Showers and thunderstorms persist, again slamming the Southeast from the Florida Panhandle to Alabama, Tennessee and even up into central Ohio, inducing new risks of flash flooding. The thunderstorms moving through these areas have the capacity produce winds up to 40 mph.
Some of these areas have already experienced major flash flooding. In the last 30 hours Panama City Beach reported a total of 8.62 inches of rain.
Numerous cities have also experienced various road and highway closings as a result of flash flooding and heavy downpours. In Santa Rosa, Fla., major highways have been closed and in Columbus, Miss., more than 40 roads have been closed.
Major cities at risk include, Atlanta, Nashville, Mobile, Louisville, Pensacola and Tallahassee, Fla.
Track the storms using the radar images below or zoom to your hometown on the Interactive Radar.
The risk of flooding downpours and gusty thunderstorms will spread toward southern Florida as a tropical disturbance spreads northwestward from Cuba.
Following a tropical threat for the United States Gulf coast next week, an uptick in tropical systems will continue for the next six to eight weeks.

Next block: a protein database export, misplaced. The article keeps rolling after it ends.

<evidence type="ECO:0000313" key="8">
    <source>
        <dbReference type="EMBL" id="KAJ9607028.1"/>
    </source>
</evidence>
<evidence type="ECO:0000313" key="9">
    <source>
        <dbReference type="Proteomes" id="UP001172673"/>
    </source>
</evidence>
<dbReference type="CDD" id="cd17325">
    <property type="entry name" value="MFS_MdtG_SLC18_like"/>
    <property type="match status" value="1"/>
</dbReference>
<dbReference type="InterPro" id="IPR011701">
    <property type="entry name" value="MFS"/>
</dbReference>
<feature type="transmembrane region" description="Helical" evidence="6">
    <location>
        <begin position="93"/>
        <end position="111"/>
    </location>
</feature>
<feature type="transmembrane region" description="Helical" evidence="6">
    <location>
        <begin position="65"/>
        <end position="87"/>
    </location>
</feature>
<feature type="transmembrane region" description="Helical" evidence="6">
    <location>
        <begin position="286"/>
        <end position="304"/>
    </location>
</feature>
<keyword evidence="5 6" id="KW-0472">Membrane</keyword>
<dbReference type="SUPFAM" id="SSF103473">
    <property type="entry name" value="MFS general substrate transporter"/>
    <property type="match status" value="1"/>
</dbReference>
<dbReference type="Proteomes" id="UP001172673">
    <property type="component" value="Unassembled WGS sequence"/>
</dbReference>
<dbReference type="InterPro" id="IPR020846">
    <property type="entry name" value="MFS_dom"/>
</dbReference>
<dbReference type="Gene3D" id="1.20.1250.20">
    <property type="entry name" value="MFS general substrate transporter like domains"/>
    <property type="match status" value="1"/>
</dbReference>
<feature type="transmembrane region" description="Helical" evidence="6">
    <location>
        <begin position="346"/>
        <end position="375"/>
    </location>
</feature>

After showers threaten to spoil outdoor plans over the weekend, Monday will feature great weather for the bank holiday in Wales and England.
On the heels of deadly Typhoon Mindulle, Typhoon Lionrock is poised to make landfall in Japan early next week with heavy rainfall, damaging winds and an inundating storm surge.
Relief from the heat baking Germany this weekend will come by early next week, but not before violent thunderstorms threaten northern areas to end the weekend.
President Obama visited flood victims in Louisiana this week, while several tropical systems were on the prowl in the Atlantic.
Mt. Washington, NH (1856)
A total of 3 inches of snow on peak of mountain.
Georgia & South Carolina (1881)
335 died in a hurricane. The most severe damage was in Savannah and Charleston.
South Carolina (1893)
First of 3 great hurricanes that year in SC. Over 1,000 people drowned in tidal surge at Charleston.